ISLAMABAD: President Dr Arif Alvi has reconstituted the 9th National Finance Commission to work out a new resources distribution formula between the Centre and federating units amid the government’s desire to slash provincial shares without amending the Constitution.
The Ministry of Finance has notified the new 10-member Commission. Finance Minister Asad Umar will chair the NFC, which will comprise the four provincial finance ministers and their respective technical members, according to the notification. The Centre has included the federal finance secretary as the tenth member as the official expert.
The 9th NFC had been constituted in April 2015 to finalise the 8th NFC Award. The 9th Commission was first reconstituted in February 2016 when Punjab changed its technical member. It is the second reconstitution in the last four years, as all the four provincial governments have decided to change their non-statutory members.
Punjab has replaced Naveed Ahsan with Dr Salman Shah, who previously served as adviser to the prime minister on finance during the General Pervez Musharraf regime. Sindh has nominated Asad Sayed in place of Senator Saleem Mandviwala, who is now deputy chairman of the Senate.
Khyber-Pakhtunkhwa has brought in Musharraf Rasool Cyan in place of Professor Mohammad Ibrahim Khan. Balochistan has replaced Dr Qaisar Bangali with Mahfooz Ali Khan.
The NFC is required to be set up at intervals not exceeding five years as required under Clause (1) of Article 160 of the Constitution. The finance minister and provincial finance ministers are statutory members of the NFC. Each provincial government also has the right to include one non-statutory member.
The 9th NFC has held few meetings during the last tenure before they reached a deadlock over the Centre’s demand to set aside 6% of the federal divisible pool for incurring expenditures on security and federally administered regions.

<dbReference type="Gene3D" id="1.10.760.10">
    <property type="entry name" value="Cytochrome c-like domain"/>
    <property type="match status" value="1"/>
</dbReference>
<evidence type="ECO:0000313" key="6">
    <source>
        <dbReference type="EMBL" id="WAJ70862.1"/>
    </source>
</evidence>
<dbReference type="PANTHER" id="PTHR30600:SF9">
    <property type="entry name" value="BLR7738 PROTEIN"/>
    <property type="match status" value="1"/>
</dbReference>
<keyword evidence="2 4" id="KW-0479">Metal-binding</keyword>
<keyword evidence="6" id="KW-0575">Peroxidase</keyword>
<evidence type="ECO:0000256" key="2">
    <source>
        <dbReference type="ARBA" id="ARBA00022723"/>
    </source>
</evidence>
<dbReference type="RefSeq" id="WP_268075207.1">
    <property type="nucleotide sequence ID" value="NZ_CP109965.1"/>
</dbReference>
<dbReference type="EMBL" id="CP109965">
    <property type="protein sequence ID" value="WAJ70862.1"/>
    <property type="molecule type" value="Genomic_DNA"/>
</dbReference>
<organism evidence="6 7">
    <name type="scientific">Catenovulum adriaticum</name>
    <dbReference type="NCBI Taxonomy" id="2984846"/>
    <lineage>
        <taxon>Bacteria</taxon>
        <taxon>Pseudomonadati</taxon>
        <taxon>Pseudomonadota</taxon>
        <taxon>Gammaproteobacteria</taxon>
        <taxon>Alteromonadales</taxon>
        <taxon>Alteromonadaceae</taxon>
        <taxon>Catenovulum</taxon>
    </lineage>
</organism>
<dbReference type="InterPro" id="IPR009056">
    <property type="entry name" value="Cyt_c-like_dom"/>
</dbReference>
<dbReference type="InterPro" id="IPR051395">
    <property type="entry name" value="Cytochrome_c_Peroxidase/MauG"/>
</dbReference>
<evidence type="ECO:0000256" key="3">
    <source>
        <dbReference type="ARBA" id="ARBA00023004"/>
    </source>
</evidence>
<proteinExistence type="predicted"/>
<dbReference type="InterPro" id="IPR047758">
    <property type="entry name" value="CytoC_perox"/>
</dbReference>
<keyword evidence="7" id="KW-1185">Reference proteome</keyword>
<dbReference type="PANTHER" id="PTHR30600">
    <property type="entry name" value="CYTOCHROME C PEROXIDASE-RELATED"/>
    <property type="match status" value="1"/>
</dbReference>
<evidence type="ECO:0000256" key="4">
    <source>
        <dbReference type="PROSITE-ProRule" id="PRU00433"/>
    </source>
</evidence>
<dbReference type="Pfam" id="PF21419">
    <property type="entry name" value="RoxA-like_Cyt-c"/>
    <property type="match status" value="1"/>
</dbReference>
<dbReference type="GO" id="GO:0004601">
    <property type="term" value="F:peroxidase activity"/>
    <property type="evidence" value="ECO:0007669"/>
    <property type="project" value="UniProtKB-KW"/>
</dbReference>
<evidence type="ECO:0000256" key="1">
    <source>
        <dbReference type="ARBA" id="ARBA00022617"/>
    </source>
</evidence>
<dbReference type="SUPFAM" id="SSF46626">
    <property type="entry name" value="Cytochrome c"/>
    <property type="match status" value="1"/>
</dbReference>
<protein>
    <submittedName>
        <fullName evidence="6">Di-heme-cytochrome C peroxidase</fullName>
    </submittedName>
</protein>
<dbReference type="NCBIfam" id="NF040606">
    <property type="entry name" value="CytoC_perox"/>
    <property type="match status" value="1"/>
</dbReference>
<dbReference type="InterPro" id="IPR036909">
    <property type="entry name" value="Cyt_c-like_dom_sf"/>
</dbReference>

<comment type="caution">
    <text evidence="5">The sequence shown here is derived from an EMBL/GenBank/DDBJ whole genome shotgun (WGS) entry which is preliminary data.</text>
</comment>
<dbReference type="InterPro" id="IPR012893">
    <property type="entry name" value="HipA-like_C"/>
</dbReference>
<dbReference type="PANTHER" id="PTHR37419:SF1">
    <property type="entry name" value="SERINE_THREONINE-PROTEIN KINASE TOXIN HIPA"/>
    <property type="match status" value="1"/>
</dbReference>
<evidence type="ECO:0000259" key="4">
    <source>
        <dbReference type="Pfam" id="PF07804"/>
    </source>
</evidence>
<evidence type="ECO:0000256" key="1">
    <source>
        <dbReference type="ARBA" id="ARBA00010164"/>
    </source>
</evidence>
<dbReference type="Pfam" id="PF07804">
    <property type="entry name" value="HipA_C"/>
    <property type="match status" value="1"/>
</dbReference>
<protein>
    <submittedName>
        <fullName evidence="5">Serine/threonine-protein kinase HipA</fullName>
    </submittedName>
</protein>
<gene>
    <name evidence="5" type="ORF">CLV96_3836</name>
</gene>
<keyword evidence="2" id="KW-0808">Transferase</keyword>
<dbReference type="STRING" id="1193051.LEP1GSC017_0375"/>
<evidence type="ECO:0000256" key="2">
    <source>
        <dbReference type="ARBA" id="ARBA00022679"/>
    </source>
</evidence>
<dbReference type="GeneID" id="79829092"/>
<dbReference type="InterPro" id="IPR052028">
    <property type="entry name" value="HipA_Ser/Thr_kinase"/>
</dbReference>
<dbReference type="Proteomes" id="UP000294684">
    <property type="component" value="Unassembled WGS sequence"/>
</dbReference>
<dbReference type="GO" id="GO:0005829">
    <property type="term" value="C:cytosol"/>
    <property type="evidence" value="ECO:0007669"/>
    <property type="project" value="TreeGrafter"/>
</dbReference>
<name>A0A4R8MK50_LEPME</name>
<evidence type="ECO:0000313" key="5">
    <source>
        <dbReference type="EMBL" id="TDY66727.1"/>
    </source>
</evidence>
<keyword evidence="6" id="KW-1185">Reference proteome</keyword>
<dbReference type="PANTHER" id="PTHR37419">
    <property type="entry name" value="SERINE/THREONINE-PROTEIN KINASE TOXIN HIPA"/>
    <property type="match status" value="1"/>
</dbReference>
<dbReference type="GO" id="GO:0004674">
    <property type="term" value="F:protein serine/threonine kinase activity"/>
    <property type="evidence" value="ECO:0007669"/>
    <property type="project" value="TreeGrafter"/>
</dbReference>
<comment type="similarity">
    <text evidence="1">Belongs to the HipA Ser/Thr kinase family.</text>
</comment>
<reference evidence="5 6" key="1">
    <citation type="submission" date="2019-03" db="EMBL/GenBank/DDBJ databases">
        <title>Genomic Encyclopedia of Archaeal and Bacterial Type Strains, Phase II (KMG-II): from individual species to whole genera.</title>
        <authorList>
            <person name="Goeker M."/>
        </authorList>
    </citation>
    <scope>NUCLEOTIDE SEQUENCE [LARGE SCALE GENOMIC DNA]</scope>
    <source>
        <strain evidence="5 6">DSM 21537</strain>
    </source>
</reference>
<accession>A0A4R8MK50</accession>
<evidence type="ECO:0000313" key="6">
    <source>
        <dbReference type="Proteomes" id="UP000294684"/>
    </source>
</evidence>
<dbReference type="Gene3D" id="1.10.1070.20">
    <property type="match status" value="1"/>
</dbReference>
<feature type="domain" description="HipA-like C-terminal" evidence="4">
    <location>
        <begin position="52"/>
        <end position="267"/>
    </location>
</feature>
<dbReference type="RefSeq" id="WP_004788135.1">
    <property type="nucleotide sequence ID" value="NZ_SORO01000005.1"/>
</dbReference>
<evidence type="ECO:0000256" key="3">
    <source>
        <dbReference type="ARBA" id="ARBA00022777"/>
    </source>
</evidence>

Currently, the Centre gets 42.5% of the divisible pool, while the provinces receive the rest. Under the 7th NFC award, announced in 2010, the provincial share had been jacked up to 57.5% of the total divisible pool.
Former finance minister Ishaq Dar and former caretaker finance minister Dr Shamshad Akhtar had proposed cutting the provinces’ share in the range of 6% to 8.2% to meet the extraordinary security expenditure and fulfil the requirements of the Azad Jammu & Kashmir, Gilgit-Baltistan and the former Federally Administrated Tribal Areas (Fata).
During staff level talks, the International Monetary Fund (IMF) had also pressed Pakistan to slash provincial share under the NFC.
The officials said the provinces have taken a unanimous position that they would not support any change in the NFC formula. However, during an interaction with the IMF in November last year, the provincial finance ministers had urged the IMF to ask Islamabad improve the performance of the Federal Board of Revenue (FBR) instead of blaming the federating units.
Some independent economists are of the view that the federal government can still redefine the size of the federal divisible pool by adding or deleting any tax in the pool.
“At any time before an Order under Clause (4) is made, the President may, by Order, make such amendments or modifications in the law relating to the distribution of revenues between the federal government and the provincial governments as he may deem necessary or expedient,” says Article 160 (6) of the Constitution.